Bonn's electoral system was finely calibrated to ensure the greatest possible check on the power of one party. But we are not all starting from the same place. Electoral systems express the hopes and fears of those who design the system. The reason that New Labour has landed itself with a carefully crafted report from a senior figure which, it now turns out, it does not really want, is that until the annus mirabilis of 1997, Labour had become so accustomed to failure that it did not think that it could win a stonking great election victory alone.
Because it was so fearful of never regaining power, or almost worse, being a one-term interregnum while the Tories caught their breath and re-armed, it drifted towards embracing a different voting system in the belief that it would need to form coalitions with the Liberal Democrats in order to govern.
When the full story of the last election is written, it is very likely to emerge that Mr Blair intended, in the event of securing only a modest majority, to invite Paddy Ashdown and Menzies Campbell into his Cabinet. The size of the majority scuppered that plan. It also allowed Labour backbenchers to slip the fetters of gloom and crow that the party's hour in the sun had come. Why share the glory? So, just as in those heart-breaking episodes in Sense and Sensibility where wicked Willoughby strings trusting Eleanor along to believe that he intends to propose to her, New Labour has been dallying with the affections of the Liberal Democrats without really meaning it. Only now is it dawning on them that Mr Blair may not be the marrying kind.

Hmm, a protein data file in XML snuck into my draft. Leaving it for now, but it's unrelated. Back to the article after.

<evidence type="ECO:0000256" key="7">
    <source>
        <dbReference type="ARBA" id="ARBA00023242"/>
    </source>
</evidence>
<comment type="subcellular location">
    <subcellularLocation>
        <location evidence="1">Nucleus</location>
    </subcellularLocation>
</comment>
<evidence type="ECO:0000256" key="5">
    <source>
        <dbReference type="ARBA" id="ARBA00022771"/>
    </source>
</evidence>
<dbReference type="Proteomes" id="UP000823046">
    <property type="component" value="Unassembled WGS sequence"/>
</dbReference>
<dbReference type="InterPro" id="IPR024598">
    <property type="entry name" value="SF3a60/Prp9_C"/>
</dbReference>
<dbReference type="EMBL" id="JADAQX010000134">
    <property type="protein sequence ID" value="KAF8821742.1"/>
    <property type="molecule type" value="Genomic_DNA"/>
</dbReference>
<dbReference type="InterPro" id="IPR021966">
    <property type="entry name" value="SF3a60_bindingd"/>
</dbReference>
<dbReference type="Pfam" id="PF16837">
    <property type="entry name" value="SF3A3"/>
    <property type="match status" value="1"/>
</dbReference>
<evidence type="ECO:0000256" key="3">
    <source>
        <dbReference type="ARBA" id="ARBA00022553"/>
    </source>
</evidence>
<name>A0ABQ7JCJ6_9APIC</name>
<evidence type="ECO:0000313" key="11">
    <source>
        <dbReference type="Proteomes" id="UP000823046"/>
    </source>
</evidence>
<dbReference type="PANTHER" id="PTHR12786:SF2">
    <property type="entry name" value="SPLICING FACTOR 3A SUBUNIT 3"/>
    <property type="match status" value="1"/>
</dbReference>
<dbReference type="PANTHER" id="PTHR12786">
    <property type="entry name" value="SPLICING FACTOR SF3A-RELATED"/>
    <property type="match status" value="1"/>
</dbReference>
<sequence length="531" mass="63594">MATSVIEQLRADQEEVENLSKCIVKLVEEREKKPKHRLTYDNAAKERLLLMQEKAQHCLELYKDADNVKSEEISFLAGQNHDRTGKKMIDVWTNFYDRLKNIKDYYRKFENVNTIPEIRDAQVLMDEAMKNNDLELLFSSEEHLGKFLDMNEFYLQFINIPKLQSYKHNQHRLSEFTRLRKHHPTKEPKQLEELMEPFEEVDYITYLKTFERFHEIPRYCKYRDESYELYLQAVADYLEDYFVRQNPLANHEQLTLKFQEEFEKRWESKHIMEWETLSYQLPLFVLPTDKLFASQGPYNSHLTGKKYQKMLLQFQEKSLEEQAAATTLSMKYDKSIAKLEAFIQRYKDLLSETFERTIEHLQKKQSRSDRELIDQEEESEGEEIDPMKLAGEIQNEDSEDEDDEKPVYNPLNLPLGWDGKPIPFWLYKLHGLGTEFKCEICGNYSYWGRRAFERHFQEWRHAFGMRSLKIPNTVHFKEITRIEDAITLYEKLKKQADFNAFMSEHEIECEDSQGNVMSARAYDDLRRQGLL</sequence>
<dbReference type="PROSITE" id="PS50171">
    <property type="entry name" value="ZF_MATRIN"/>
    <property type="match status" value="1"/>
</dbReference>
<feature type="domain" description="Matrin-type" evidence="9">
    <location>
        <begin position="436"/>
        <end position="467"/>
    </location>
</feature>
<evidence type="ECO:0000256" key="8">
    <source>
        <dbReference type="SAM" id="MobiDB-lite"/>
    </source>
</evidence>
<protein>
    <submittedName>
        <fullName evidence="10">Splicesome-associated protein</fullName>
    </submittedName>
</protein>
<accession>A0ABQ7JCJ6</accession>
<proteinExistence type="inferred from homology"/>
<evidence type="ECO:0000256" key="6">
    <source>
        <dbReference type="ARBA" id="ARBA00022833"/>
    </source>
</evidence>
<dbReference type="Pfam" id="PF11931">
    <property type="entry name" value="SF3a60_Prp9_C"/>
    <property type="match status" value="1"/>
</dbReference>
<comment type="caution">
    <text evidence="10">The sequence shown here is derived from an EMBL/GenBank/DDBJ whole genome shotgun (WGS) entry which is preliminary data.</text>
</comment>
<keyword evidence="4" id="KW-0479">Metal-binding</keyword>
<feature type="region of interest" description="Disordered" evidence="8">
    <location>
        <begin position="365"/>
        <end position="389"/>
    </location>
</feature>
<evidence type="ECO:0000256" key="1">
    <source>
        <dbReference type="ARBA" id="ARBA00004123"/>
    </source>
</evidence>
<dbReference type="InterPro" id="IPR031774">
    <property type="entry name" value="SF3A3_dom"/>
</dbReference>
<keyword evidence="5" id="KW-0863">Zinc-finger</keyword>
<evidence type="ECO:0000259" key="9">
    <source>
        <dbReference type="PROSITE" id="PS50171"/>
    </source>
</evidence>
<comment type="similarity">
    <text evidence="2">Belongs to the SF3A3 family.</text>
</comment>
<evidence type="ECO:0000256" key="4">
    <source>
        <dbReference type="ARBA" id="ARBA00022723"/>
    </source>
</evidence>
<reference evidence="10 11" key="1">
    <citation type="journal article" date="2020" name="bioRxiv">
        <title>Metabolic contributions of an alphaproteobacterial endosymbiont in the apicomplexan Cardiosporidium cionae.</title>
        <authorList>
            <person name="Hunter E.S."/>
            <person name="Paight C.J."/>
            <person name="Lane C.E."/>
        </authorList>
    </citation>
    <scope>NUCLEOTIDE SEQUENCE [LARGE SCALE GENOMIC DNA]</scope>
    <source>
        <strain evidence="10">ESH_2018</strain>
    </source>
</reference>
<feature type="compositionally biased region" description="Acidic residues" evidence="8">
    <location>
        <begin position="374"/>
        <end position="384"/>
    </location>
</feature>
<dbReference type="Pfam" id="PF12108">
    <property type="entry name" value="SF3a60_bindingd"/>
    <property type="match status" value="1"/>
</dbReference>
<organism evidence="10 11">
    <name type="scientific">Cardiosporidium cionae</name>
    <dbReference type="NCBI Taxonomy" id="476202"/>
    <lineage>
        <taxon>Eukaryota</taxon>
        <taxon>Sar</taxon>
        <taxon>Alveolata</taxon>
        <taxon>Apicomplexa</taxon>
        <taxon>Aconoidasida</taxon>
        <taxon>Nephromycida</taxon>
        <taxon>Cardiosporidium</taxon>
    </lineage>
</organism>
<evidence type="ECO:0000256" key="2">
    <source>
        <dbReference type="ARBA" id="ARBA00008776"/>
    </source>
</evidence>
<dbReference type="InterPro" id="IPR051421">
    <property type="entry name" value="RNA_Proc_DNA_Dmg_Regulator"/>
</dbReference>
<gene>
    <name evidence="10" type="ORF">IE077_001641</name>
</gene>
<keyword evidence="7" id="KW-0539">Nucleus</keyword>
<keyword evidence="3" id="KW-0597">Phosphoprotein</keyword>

The intellectual underpinning of electoral reform on the centre-left is the recreation of the great progressive coalition of the 19th century. Certainly, Mr Blair has found this an inspiring notion. Even Prime Ministers dream. But he has been attracted to other synthesising ideals - stakeholding and communitarianism, which he has subsequently found wanting or impracticable, and discarded.
The Prime Minister is committed to reforms such as devolution and changing the House of Lords, which he knows to be popular and which seem to him to be sensible amendments to the sclerosis of the British constitution. But he does not take unnecessary risks, whose rewards are highly uncertain. As long as there is the teeniest risk of losing a referendum on electoral reform, he will not hold it. That means that he will not hold it before the election, when he is likely to be stewarding Britain through choppy economic waters, nor on polling day when it would muddy the issue of his re-election.
Those reformers who hope that bringing the third party into government would add a radical, individualistic edge to New Labour haven't been talking to mainstream Liberal Democrats. They are a party whose radical vigour is long gone. Their intellectual giants are either, like Lord Jenkins, New Labourites before their time or, like the urbane Lord Russell, Whigs after their time. Of the great sweep of ideas, the commitments to radical causes, there is barely a trace.
The more Mr Blair contemplates embracing them in perpetuity, the less appealing he will find the thought. The more the public hear of the details of AV-plus, the less they will like it. Such is Jenkins's paradox - in which the prospect of change becomes more and more distant, just when it seems to be imminent.Reuse content